520 Beacon was designed by Frederick Albert Norcross, architect, and built in 1912-1913 as a 29-unit apartment house, the Van Cortland, for Frederick E. Johnston, a builder and real estate dealer.
Frederick Johnston purchased the land for 520 Beacon on May 2, 1912, from Michael F. Culliney, who had purchased the land in two transactions: a 25 foot lot to the west on May 1, 1912, from George H. Shattuck, and a 53 foot lot to the east on April 15, 1912, from William Simes. George Shattuck and William Simes both purchased their land on June 2, 1887, from the Boston and Roxbury Mill Corporation. William Simes’s lot originally had been 81 feet wide; he sold the eastern 28 feet in October of 1888 to Mary Eliza (Farwell) Ayer, the wife of Dr. James Bourne Ayer, who had 518 Beacon built on it.
Click here for an index to the deeds for 520 Beacon, and click here for further information on the land on the north side of Beacon, including the Storrow Memorial Embankment on the Esplanade.
On February 24, 1890, the owners of the land on the north side of Beacon between Massachusetts Avenue and Charlesgate East had entered into an agreement limiting (until January 1, 1905) the depth of any new buildings to 90 feet from the north line of Beacon (with bays and other projections limited to extending another 5 feet), and limiting the height of stables and other ancillary buildings further north to no more than 12 feet in height. The agreement probably was prompted by construction of The Austerfield at 7-9 Massachusetts Avenue (502 Beacon). It was the only building on the block and its north façade extended to Back Street.
On March 29, 1912, the owners of property at 506-532 Beacon joined in a new agreement reinstating the restrictions contained in the 1890 agreement, which had expired in 1905. Although many of the lots had been developed by that time, there remained vacant lots at 510 Beacon, 514-516 Beacon, 520-522-524 Beacon, and 534 Beacon. The agreement probably was prompted by the impending construction of the Van Cortland at 520 Beacon. Although dated before Michael Culliney owned the land at 520-522-524 Beacon, the agreement was not recorded until May 2, 1912, and he signed as owner of the three lots before conveying them to Frederick Johnston.
The Van Cortland was completed in 1913 and the first residents had taken up occupancy by the 1913-1914 winter season. In addition to the eleven residents listed in the 1914 Blue Book (with the building called the Van Courtland), twenty-four doctors also were shown as maintaining their offices there.
On June 1, 1914, 520 Beacon was purchased from Frederick Johnston by Lydia (Wright) Pearson Story Redfield, the wife of Tyler Longstreet Redfield. He was co-owner of a printing company in New York and published the monthly publication, Newspaperdom. They lived in Greenwich, Connecticut.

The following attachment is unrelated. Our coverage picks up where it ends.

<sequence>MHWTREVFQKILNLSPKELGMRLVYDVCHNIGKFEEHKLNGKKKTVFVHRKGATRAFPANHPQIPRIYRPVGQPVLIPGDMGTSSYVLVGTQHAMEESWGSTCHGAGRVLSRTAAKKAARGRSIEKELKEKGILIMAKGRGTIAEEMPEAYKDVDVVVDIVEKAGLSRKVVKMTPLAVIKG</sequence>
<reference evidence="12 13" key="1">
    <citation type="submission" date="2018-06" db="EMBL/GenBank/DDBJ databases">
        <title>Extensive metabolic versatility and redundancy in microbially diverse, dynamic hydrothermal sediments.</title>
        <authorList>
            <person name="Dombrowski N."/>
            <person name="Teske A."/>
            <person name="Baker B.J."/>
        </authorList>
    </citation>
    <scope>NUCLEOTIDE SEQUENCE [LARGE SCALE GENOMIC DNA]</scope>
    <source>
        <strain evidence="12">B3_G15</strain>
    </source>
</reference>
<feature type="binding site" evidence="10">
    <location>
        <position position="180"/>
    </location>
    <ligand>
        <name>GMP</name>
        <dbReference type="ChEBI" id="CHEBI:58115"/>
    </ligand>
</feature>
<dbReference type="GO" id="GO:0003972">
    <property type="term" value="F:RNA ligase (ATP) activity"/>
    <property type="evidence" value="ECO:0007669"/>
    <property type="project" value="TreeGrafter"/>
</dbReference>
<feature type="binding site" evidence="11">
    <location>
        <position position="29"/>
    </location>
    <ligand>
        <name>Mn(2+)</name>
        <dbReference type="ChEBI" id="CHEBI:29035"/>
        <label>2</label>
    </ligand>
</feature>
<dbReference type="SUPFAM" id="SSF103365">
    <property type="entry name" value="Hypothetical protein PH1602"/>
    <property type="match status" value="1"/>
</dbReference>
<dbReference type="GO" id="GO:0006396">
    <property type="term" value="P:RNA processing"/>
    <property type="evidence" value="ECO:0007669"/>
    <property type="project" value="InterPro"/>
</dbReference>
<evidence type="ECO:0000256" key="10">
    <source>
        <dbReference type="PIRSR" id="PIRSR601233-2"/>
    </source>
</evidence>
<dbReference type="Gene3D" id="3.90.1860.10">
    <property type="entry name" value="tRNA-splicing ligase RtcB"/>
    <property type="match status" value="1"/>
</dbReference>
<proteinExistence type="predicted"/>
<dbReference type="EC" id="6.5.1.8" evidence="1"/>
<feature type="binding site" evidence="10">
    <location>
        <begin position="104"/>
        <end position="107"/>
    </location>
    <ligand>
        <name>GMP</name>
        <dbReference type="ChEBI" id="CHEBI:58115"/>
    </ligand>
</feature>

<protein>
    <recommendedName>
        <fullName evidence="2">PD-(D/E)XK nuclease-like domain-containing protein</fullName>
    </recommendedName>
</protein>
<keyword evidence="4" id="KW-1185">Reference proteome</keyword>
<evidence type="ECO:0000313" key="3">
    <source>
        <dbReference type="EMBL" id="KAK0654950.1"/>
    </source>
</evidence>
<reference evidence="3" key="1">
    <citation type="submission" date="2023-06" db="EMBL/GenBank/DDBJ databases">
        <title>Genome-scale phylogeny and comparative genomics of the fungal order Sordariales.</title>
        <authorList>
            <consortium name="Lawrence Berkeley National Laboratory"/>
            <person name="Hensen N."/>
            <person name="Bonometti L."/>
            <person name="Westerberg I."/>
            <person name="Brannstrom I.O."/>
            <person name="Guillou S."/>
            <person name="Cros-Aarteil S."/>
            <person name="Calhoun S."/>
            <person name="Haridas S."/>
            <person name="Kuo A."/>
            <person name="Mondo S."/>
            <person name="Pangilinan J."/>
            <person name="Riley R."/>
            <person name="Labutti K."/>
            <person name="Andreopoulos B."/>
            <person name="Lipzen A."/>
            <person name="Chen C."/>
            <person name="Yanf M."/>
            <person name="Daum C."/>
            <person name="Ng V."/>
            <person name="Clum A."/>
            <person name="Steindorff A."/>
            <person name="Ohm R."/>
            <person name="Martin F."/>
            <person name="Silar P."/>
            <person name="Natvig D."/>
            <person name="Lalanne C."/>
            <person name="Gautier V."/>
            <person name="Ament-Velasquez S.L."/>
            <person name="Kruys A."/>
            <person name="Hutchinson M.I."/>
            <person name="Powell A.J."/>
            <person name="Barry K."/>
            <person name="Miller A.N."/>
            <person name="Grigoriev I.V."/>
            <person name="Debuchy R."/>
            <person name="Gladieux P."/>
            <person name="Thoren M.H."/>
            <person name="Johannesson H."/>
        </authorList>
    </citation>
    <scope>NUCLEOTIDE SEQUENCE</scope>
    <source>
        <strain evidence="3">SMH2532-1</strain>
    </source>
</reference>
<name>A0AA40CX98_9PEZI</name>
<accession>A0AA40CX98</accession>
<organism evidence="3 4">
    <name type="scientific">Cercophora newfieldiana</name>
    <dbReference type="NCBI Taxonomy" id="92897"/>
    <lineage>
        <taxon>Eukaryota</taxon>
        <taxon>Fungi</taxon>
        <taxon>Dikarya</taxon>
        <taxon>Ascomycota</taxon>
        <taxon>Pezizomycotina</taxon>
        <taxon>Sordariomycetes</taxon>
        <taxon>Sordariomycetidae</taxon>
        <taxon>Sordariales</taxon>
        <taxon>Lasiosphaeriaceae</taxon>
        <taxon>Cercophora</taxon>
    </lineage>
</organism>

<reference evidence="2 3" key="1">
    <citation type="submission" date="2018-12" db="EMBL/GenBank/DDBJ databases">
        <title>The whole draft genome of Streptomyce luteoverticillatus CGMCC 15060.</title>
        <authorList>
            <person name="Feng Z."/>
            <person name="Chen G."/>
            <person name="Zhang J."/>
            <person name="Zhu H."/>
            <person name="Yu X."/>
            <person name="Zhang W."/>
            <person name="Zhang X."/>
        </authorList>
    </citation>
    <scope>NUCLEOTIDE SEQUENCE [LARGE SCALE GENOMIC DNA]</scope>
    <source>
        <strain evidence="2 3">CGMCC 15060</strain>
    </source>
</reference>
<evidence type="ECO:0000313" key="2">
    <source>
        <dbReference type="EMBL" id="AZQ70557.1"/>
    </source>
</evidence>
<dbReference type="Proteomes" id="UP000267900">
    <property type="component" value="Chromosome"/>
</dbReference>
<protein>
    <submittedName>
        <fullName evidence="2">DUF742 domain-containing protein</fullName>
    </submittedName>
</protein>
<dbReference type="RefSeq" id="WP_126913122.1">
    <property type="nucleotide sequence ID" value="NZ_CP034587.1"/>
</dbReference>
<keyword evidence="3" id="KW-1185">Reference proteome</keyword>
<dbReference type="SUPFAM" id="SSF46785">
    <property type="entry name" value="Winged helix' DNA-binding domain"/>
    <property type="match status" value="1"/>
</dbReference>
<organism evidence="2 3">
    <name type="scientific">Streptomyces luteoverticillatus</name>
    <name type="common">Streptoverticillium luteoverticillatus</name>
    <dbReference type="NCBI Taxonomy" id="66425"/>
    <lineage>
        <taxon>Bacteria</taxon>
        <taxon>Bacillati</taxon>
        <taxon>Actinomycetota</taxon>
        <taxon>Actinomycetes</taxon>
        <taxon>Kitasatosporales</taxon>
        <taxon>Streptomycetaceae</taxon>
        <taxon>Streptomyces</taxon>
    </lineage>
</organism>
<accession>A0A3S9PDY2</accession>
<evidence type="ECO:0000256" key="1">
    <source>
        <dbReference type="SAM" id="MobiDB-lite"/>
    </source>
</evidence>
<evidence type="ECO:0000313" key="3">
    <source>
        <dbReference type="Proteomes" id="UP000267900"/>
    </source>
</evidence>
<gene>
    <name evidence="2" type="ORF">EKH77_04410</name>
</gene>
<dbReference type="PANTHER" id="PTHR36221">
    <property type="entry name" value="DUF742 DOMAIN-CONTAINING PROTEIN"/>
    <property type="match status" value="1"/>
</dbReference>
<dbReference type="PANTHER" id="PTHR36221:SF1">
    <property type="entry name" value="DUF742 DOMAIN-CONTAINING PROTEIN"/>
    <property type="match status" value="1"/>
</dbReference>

The June 3, 1914, Boston Globe article on the sale commented: “The property, which was erected by Mr. Johnston about a year ago, comprises a large six-story building constructed of light sandstone, containing modern apartments, and several doctor’s offices, and is one of the most complete structures of its kind in the Back Bay. The sale of the Van Cortland is of considerable importance. Mr. Johnston erected the building for a permanent investment. He laid great stress on the interior arrangement by affording plenty of light and air.”
On October 13, 1923, 520 Beacon was acquired from Lydia Redfield by Cora B. (Jenks) Warner, the wife of Frederick W. Warner, a civil engineer. They lived in Newton.
By the mid-1920s, 520 Beacon appears to have become primarily medical offices.
On September 1, 1928, Cora Warner transferred 520 Beacon to her husband, and on the same day it was acquired from him by Somerset Associates, Inc. (Robert J. Hamilton, president). The transaction was reported in the Boston Globe on September 16, 1928, noting the “it is one of the most modern buildings of its kind in the city, being devoted exclusively to physicians, dentists, and other professional people. It contains 350 modern rooms.”
On November 3, 1933, the Fitchburg Savings Bank foreclosed on a mortgage it held on 520 Beacon and took possession of the property. On November 15, 1933, Sumner Forbes, a mortgage dealer, purchased the property from the bank, and on November 16, he conveyed it back to Somerset Associates.
On September 30, 1949, 520 Beacon was acquired from Somerset Associates by 520 Beacon Street, Inc. (Isabel T. Stewart, president).
The property changed hands and on June 19, 1958, was acquired by Kenneth Leigh Rodgers and his wife, Cornelia W. Rodgers, of Brookline. He was a real estate developer.
In January of 1959, he applied for (and subsequently received) permission to convert the building from 29 medical suites into 35 residential units (34 apartments and a janitor’s unit).
On September 15, 1965, 520 Beacon was acquired from Kenneth and Cornelia Rodgers by Theodore A. Green and Sydney Davis, trustees of the Anchor Realty Trust.
On January 29, 1974, the Cambridgeport Savings Bank forclosed on a mortgage given by the Anchor Realty Trust and sold the property back to Kenneth Rodgers.
On April 11, 1974, 520 Beacon was purchased from Kenneth Rodgers by Robert A. Keezer and Felix D. Paige, trustees of 520 Associates Trust.
520 Associates Trust was a subsidiary of the US Condominium Corporation, of which Robert Keezer was president. In its May 12, 1974, article on the sale, the Boston Globe noted that “the building is being remodeled from top to bottom into two bedroom units that will sell for roughly from $24,000 to $25,000.”
On July 17, 1974, 520 Associates Trust converted property into 34 condominium units, the 520 Beacon Condominium.